OREGON Pyramid Lake antique print 1846
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Home > Prints and Maps by Country > North America > USA | United States > Washington | Oregon | Idaho

OREGON: Pyramid Lake , antique print, 1846

Price: £6.99

CAPTION BELOW PICTURE: 'Pyramid Lake, Oregon territory '


Oregon Boundary Dispute
The Oregon boundary dispute, or the Oregon Question, arose as a result of competing British and American claims to the Pacific Northwest of North America in the first half of the 19th century. Both the United Kingdom (UK) and the United States (USA) had territorial and commercial aspirations in the region as well as residual claims from treaties with Russia and Spain. The British knew the region as the Columbia District, a fur-trading division of the Hudson's Bay Company (HBC), while Americans referred to it as the Oregon Country. The broadest definition of the disputed region was defined by the following: west of the Continental Divide, north of the 42nd parallel north (the northern border of New Spain and after 1821 of Mexico), and south of the parallel 54°40' north (the southern border of Russian America after 1825).
The Oregon Dispute became important in geopolitical diplomacy between the British Empire and the new American Republic. In 1844 the U.S. Democratic Party, appealing to expansionist sentiment and the popular theme of manifest destiny, asserted that the U.S. had a valid claim to the entire Oregon Country up to Russian America at parallel 54°40' north. Democratic presidential candidate James K. Polk won the 1844 election, but then sought a compromise boundary along the 49th parallel, the same boundary proposed by previous U.S. administrations. Negotiations between the U.S. and the British broke down, however, and tensions grew as American expansionists like U.S. Senator Edward A. Hannegan of Indiana urged Polk to annex the entire Oregon Country north to the parallel 54°40' north, as the Democrats had called for in the election. The turmoil gave rise to slogans like "Fifty-four Forty or Fight!" and the catchphrase "Manifest Destiny".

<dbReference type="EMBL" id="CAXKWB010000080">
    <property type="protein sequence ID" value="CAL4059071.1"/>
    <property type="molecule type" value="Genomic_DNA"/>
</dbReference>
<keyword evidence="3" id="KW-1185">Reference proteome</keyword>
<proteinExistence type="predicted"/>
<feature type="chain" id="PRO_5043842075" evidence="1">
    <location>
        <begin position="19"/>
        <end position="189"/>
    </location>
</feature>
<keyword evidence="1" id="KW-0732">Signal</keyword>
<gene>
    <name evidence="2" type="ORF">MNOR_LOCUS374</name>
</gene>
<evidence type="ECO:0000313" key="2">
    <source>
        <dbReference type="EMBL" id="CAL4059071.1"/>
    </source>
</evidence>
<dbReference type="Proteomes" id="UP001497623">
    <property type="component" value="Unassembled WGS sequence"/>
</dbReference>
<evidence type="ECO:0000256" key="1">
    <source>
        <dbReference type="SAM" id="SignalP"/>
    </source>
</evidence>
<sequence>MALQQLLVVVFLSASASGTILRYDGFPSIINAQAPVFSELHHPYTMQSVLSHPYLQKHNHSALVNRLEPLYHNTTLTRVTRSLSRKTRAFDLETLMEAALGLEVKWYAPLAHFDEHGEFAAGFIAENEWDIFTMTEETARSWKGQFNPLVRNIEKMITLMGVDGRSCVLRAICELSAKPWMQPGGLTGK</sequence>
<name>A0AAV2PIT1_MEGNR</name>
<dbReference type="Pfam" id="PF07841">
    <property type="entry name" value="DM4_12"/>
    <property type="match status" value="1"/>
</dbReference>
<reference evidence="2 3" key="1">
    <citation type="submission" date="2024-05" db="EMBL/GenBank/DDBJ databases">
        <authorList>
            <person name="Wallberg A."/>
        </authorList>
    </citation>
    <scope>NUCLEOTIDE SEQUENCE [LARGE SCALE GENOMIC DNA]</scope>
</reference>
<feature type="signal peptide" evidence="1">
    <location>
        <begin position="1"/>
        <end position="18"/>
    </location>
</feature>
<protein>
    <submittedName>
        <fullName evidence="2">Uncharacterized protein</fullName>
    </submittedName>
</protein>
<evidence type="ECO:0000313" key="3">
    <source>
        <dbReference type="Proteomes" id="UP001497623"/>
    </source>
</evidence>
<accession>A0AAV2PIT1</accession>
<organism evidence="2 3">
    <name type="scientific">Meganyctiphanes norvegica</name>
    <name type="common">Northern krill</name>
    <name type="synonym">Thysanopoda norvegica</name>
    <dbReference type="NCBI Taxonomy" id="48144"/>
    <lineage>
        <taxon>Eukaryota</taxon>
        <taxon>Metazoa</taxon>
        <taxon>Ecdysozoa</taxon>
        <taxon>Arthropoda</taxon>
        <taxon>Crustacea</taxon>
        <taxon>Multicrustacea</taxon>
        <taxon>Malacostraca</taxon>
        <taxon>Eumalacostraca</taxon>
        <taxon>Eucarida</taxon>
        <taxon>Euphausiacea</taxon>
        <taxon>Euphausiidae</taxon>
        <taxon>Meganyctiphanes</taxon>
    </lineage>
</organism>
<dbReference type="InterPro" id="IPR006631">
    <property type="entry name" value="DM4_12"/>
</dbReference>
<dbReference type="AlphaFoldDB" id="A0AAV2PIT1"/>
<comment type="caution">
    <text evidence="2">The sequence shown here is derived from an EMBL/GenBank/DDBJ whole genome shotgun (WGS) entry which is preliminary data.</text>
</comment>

The expansionist agenda of Polk and the Democratic Party created the possibility of two different, simultaneous wars, because relations between the United States and Mexico were deteriorating following the annexation of Texas. Neither Britain nor the United States really wanted to fight a third war in 70 years. Just before the outbreak of the war with Mexico, Polk returned to his earlier position on the Oregon boundary and accepted a compromise along the 49th parallel as far as the Strait of Georgia. This agreement was made official in the 1846 Oregon Treaty, and the 49th parallel remains the boundary between the United States and Canada west of Lake of the Woods, other than the marine boundary which curves south to the Strait of Juan de Fuca.

(Source Wikipedia)

Notes on the historical context / background to the print can be viewed at: Oregon Boundary Dispute

DATE PRINTED: 1846    

IMAGE SIZE: Approx 12.5 x 15.0cm, 4.75 x 5.75 inches (Small)

TYPE: Antique wood engraved print

CONDITION: Good; suitable for framing. However, please note: The image shown may have been scanned from a different example of this print than that which is offered for sale: The print you will receive is in Good condition but there may be minor variations in the condition compared to that shown in the image. Please check the scan for any blemishes prior to making your purchase. Virtually all antiquarian maps and prints are subject to some normal aging due to use and time which is not obtrusive unless otherwise stated. We offer a no questions asked return policy.

AUTHENTICITY: This is an authentic historic print, published at the date stated above. It is not a modern copy.

VERSO: There are images and/or text printed on the reverse side of the picture. In some cases this may be visible on the picture itself (please check the scan prior to your purchase) or around the margin of the picture.

ARTIST/CARTOGRAPHER/ENGRAVER: Unsigned

PROVENANCE: Illustrated London News



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OREGON: Pyramid Lake , antique print, 1846
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